The Border on our Backs

Peoples not afraid to stand up for their rights

By Roberto Rodriguez
Published on LatinoLA: April 14, 2006

The Border on our Backs

Look up the word Mexican or Central American in any U.S. political dictionary and you will find these definitions:

1) people who are illegal, or are treated as such, no matter how long they've been living in this country; 2) the nation's number one threat to homeland security; 3) people who do the jobs no Americans want and who threaten the American Way of Life; 4) as a result of extremist politicians, the nation's favorite scapegoats; and 5) people, who due to vicious anti-immigrant hysteria, are prone to become Democrats.

By next year, there may be two new entries: 6) Peoples who carry the border on their backs, and 7) peoples not afraid to stand up for their rights.

Who could have predicted that millions of peoples would be taking to the streets nationwide to protest draconian immigration bills that call for the building of Berlin-style walls, more migra, massive repatriations, the criminalization of human beings and the creation of a new anti-family apartheid-style Bracero or Guest Worker program? Beyond the bills, the protests are actually about asserting the right - virtually a cry -- to be treated as full human beings.

How long was this community supposed to remain in silence?

Perhaps it is racial/cultural fatigue.

Let's not pretend that this hysteria is not about race, color and dehumanization. It's not even anti-immigrant or even anti-Latino/Hispanic bigotry. It's the exploitation of a deep-seated fear and loathing of Mexicans and Central Americans by shameless politicians. Why? Because of what our color represents. Otherwise, how and why do government agents single us out at lines, borders and internal checkpoints? Otherwise, why do dragnet immigrant raids always target brown peoples? Why is all the hate and vilification directed at brown peoples and the southern border? Otherwise, why are these politicians also not bothered by the millions of Canadians, Europeans or Russians who overstay their visas (No one should hate them either).

Just what does brown represent in this country? Shall we delude ourselves like the Census Bureau and pretend that we're actually White?

Or should we simply stop speaking our languages, stop eating our own foods? and stop identifying with our home countries of Mexico, El Salvador, Guatemala, Peru, Colombia, etc. In other words, we're Ok if we stop being who we are - if we culturally deport ourselves and conduct auto ethnic cleansing campaigns (we're also Ok if we fight their illegal permanent wars).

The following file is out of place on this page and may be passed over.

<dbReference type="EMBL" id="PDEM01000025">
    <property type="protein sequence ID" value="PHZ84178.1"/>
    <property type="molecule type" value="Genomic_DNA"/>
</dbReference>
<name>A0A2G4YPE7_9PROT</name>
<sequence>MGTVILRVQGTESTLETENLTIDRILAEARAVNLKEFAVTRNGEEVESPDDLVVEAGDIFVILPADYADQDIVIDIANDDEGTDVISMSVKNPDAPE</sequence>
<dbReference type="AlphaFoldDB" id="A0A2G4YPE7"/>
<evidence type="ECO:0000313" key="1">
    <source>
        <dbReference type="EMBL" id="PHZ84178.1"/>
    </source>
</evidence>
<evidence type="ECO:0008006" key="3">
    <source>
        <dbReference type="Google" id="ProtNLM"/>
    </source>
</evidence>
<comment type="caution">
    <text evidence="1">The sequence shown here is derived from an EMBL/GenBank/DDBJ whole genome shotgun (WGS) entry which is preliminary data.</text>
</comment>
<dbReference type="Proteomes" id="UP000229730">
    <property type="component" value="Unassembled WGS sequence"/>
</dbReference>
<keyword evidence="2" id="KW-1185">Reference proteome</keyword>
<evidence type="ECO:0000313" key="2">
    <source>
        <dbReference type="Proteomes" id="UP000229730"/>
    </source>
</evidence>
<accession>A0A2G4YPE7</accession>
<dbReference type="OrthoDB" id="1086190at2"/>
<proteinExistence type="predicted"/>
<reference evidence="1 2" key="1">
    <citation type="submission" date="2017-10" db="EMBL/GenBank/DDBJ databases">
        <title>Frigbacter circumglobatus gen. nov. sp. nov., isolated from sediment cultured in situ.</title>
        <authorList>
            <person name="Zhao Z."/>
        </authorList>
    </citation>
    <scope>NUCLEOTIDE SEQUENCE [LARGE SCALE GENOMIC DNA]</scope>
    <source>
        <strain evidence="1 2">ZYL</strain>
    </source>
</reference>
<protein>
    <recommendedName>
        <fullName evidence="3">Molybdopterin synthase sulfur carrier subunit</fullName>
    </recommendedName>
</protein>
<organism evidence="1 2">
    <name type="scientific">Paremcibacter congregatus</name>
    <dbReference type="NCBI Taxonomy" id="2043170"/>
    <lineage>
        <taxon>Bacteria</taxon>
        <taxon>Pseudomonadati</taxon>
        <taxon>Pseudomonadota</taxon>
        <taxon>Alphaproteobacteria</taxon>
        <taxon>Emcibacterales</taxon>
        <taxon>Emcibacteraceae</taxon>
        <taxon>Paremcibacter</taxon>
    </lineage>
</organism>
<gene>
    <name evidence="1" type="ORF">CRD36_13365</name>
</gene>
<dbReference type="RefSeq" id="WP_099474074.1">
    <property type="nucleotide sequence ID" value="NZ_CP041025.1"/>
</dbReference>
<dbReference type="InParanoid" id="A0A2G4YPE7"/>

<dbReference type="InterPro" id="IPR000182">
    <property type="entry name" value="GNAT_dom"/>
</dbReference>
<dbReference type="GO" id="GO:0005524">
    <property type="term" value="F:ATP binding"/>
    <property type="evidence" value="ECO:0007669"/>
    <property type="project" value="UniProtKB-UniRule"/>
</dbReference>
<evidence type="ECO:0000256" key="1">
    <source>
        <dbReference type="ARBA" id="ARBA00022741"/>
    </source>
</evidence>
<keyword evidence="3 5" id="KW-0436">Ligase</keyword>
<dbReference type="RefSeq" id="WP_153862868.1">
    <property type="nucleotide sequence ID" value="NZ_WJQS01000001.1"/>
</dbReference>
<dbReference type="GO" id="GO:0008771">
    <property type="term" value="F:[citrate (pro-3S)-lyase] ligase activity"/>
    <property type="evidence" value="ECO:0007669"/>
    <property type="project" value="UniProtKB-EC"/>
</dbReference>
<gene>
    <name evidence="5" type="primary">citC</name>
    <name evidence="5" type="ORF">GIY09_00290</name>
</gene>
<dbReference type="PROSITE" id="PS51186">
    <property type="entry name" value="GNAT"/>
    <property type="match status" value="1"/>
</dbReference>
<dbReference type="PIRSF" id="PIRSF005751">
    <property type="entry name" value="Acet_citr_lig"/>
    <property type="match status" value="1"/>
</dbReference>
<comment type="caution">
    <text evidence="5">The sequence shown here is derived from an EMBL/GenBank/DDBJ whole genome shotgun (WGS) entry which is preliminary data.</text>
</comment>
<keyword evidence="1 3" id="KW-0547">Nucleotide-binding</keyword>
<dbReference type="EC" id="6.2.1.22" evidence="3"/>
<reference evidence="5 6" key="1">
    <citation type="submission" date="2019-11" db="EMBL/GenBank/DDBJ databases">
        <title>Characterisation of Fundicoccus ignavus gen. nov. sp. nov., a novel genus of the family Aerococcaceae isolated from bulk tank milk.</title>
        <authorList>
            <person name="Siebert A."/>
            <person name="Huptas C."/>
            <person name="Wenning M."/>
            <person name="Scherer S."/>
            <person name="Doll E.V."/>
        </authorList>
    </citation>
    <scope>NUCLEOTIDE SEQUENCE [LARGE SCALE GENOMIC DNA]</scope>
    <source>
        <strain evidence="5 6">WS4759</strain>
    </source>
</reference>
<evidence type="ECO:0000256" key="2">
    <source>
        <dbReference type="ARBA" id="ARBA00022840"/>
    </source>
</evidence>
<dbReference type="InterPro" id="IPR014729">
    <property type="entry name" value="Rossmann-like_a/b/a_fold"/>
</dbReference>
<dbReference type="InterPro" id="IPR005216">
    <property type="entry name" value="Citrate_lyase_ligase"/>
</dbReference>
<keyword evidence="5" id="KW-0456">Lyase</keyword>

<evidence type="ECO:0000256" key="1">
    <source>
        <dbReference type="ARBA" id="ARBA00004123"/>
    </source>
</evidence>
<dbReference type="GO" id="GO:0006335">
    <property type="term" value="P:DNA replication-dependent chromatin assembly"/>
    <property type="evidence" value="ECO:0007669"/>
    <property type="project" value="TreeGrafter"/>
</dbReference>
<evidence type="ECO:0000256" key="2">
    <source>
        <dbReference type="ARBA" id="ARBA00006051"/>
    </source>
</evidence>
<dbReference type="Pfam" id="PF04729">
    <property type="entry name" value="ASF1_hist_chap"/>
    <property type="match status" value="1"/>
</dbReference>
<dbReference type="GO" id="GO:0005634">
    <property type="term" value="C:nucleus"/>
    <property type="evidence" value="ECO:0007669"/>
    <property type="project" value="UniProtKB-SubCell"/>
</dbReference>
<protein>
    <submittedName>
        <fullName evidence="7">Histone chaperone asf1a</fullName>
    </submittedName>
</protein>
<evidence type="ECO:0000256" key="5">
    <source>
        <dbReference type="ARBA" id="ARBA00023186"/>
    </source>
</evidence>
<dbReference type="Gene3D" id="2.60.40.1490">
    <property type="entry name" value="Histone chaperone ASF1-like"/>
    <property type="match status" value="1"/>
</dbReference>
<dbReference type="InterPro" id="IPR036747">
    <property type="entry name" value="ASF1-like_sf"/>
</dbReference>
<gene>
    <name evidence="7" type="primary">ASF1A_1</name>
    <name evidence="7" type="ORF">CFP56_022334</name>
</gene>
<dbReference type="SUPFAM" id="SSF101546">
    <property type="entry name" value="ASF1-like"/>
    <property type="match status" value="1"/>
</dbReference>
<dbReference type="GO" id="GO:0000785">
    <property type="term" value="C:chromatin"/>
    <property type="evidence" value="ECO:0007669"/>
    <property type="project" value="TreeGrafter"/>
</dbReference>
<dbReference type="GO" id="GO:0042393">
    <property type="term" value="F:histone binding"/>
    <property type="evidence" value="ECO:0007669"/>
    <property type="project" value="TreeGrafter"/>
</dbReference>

And yet, there's that small matter of our red-brown skin. Just what could it possibly represent? A reminder? Memory? Might it be our thousands-of-years old Indigenous cultures -- the ones that were supposedly obliterated -- the ones we were supposed to reject?

We deny the nopal no longer. We know full well we're not on foreign soil, but on Indian lands (Were we supposed to forget that too?) So there's no going back. If anything, we are back. The whole continent, the whole earth - which our ancestors have traversed for thousands of years -- is our mother. Meanwhile, we watch Congress and the president do a dance about not pardoning or not granting amnesty to those who've been remanded to live in shadows. Sinverguenzas! Just who precisely needs to be pardoned? Those who are exploited and who've been here forever? or those who've been complicit in our dehumanization?

Through all this, we've been baited into fighting with African Americans, American Indians, Asians, Mexican Americans, and poor and white middle class workers - because Mexicans supposedly steal their jobs and are ruining the quality of life.

The truth is, American Indians, African Americans and Asians should be at the head of our protests - for it is they and their struggles against dehumanization that we draw inspiration from. But in the end, it is those who allow extremists to speak in their name, who must also step forward and tell their representatives that a society divided into legal and illegal human beings is no longer acceptable.

Every cell in our bodies tells us this. And the unprecedented protests have created the consciousness that a two-tiered society - the definition of apartheid - is intolerable.

A flawed bill will pass - many bills will pass -- yet some sectors of the population will continue to view and treat Mexicans/Central Americans as illegal, unwanted and subhuman.

But enough. Ya Basta! IKUALI! As is said at the rallies: Nosotros no somos ilegales ni inmigrantes. Somos de este continente. We are neither illegal nor even immigrants. Tojuan Titehuaxkalo Panin Pacha Mama.

? Column of the Americas 2006

About Roberto Rodriguez:
* We can be reached at: 608-238-3161 or or Column of the Americas, PO BOX 5093 Madison WI 53705. Our bilingual columns are posted at:

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